An observational study conducted at GSH and Tygerberg Hospital on patients with COVID-19 hypoxia showed that 47% of the patients avoided intubation or death despite a mean partial pressure of oxygen to inspired oxygen fraction ratio (PaO2/FiO2) of only 76.[14]


One of the most challenging aspects of working in ICU during the COVID-19 pandemic was the prioritisation of patients referred to ICU for continued management and ventilatory support.

At the start of the first wave, reports from China, Italy and New York showed that hospital systems and ICU capacity were rapidly being overwhelmed by COVID-19 patients with severe ARDS. Overall mortality for mechanically ventilated patients was high, and survivors required prolonged ventilatory support. Reports also suggested that elderly patients, those with comorbidities and those with multiple organ failures had a higher mortality on mechanical ventilation. An objective system to triage was considered essential.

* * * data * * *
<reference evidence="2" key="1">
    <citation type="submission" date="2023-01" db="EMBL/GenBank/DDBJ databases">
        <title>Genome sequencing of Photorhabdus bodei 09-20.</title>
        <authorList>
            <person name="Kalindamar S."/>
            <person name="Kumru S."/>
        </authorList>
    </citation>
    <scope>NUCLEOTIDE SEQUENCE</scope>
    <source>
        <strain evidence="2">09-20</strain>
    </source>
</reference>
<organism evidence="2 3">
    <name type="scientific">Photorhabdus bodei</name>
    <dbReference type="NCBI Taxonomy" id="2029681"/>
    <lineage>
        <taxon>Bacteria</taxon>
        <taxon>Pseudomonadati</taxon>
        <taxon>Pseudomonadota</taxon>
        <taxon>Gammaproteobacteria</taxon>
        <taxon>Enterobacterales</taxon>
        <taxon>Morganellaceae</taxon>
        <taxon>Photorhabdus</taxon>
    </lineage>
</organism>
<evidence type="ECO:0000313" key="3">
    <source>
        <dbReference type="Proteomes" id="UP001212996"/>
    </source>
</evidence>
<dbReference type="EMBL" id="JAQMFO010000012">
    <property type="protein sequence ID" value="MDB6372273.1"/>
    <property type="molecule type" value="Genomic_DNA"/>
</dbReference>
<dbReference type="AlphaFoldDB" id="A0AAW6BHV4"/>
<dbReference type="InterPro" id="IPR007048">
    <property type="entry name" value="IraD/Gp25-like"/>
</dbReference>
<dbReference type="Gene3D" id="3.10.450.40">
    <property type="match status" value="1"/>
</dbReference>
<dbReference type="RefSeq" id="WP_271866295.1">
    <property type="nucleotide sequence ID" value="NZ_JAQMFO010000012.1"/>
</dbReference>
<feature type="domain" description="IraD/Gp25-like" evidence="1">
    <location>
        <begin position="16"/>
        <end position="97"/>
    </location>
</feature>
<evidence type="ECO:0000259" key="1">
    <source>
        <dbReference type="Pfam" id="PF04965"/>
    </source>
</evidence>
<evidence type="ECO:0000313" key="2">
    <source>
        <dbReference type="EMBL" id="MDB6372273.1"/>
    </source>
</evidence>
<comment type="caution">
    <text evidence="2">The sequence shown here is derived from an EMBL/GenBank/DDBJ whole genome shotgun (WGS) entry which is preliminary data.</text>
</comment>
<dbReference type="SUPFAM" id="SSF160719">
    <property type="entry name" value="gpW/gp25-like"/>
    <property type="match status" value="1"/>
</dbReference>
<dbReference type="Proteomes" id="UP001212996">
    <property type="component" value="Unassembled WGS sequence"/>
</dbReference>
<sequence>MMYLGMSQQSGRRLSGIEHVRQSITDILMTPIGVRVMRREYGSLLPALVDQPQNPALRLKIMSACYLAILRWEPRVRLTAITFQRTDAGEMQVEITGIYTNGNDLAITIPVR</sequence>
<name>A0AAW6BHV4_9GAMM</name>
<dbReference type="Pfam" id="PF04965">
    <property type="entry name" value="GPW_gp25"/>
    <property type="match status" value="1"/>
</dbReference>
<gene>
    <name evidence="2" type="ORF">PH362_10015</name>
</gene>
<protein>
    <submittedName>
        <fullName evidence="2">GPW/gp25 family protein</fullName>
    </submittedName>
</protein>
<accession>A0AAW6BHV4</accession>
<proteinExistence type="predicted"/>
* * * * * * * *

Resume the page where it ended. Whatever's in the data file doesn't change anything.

The ICU triage tool included a clear flow diagram and a calculated priority score ( Scoring was based on the clinical frailty scale, the sequential organ failure assessment score (SOFA), age, and a comorbidity score. All referrals were assessed by the consultant-on-call who made the final admission decision, often in consultation with another senior colleague.

Patients were referred to ICU from within the hospital as well as from private hospitals and outlying regional and district level hospitals. The widespread distribution of the triage tool greatly assisted in reducing the number of unnecessary referrals to ICU.